The battle over Kinder Morgan’s $7.4-billion Trans Mountain pipeline expansion project has not only become “personal” among the country’s politicians, it’s also putting Canada’s image under a harsh spotlight, according to one public relations expert.

“We have high stakes, we have big money, we have very large political personalities, and the national image of this country is at stake,” Bob Pickard, principal of Signal Leadership Communication, said in an interview with BNN Bloomberg’s Jon Erlichman Thursday.

“What I see from a PR perspective, [is] this issue is exploding beyond the Canadian border when it comes to media coverage. This is going outside the country now – it’s a real acid test for the Canadian national image overseas.”

Pickard’s comments come a day after Finance Minister Bill Morneau announced the federal government is willing to provide indemnity to Kinder Morgan, or any other investor, to ensure the controversial expansion from Edmonton to Burnaby, B.C. is built. 

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Finance Minister Bill Morneau speaks about the Trans Mountain Expansion project at a press conference in Ottawa on Wednesday, May 16, 2018. (THE CANADIAN PRESS/ Patrick Doyle)

The announcement came ahead of Kinder Morgan’s May 31 deadline to provide assurances, after the company last month stopped all non-essential spending to expand Trans Mountain amid mounting opposition from the B.C. government, environmental groups and protestors.

Morneau on Wednesday also called B.C. Premier John Horgan’s threats against Trans Mountain “unconstitutional,” setting off a string of reaction from Alberta and B.C. leaders.

Pickard said Morneau has drawn a line in the sand, while Horgan fired back with a targeted attack.

“Morneau kept on mentioning Premier Horgan’s name – over and over again,” Pickard said about Wednesday’s news conference.

“And when you saw B.C Premier Horgan come back in a media scrum, after that statement by the federal finance minister, he made it personal. He talked about the Toronto-based finance minister. He talked about failure of other pipelines in the past.”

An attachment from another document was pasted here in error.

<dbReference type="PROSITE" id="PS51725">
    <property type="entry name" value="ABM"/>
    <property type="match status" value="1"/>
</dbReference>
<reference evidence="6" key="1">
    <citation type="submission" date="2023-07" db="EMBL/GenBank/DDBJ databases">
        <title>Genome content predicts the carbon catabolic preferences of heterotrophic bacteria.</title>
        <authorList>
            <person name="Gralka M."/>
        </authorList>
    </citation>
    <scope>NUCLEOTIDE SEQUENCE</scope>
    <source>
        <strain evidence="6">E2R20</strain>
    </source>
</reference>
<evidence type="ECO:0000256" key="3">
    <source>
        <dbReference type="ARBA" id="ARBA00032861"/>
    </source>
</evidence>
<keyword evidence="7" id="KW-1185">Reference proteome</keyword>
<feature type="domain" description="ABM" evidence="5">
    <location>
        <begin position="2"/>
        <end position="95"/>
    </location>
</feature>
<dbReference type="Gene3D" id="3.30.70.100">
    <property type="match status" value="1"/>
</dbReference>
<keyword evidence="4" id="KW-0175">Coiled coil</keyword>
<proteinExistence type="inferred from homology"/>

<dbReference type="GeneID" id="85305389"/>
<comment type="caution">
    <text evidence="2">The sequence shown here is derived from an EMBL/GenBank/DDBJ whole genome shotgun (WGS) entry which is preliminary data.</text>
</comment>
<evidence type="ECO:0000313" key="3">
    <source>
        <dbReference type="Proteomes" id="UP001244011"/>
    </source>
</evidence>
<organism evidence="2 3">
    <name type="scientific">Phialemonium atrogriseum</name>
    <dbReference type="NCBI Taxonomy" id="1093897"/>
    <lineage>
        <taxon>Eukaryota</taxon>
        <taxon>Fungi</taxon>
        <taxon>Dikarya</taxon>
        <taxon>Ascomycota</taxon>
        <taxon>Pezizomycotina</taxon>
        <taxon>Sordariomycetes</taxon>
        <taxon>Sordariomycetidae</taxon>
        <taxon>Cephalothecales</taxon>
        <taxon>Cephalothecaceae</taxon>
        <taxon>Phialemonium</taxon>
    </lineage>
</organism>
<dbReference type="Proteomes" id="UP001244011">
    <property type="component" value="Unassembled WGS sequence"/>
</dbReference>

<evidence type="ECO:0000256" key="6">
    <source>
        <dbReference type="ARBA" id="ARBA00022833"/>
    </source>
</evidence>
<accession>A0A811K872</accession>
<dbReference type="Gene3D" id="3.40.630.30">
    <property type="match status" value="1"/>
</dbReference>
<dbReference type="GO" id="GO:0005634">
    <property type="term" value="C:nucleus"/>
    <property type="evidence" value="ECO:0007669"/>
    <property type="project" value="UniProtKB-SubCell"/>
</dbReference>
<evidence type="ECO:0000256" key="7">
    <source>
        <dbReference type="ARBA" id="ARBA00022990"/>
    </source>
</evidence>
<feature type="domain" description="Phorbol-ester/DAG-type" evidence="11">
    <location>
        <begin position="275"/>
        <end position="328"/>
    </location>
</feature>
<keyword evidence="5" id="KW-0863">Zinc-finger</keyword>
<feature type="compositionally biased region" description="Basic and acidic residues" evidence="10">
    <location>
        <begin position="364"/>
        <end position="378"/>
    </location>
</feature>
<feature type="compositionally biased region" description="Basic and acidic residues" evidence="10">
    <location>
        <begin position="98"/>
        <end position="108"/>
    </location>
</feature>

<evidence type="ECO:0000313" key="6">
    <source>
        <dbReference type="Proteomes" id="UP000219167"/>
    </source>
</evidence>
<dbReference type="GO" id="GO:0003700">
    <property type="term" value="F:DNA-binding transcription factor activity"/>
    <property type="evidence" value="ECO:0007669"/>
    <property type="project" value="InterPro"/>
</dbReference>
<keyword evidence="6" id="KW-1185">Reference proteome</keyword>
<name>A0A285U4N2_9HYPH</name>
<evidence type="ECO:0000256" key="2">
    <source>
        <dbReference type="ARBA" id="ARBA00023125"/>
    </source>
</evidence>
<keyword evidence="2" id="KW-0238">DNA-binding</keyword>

In evaluating the federal government, Alberta and B.C.’s communications respective strategies on the Trans Mountain file, Pickard said Horgan has been the least effective because his messaging shows how the NDP leader depends on the Green Party.


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    “Horgan is the real loser here when it comes to communications. He sounds muddled, mealy-mouthed, unconvincing. He’s all over the map, he’s not clear,” Pickard said.

    He added that Prime Minister Justin Trudeau has been a more effective communicator for the federal government than Morneau.

    “[Trudeau] has come across I think increasingly aggressive in a very articulate way, standing for the national interest,” Pickard said. “It reminds people of what his father used to say, so we see a little bit of Canadian history and culture at work too.”

    Likewise, Alberta Premier Rachel Notley’s communciation strategy has also followed her predecessors’ rhetoric, Pickard said.

    “The Alberta premier is doing what Alberta premiers have done in past – talking about money and return on investment, and she’ll turn off the taps,” he said.

    “This is rhetoric we’ve heard from Alberta before. We’ve seen this before in this country.”

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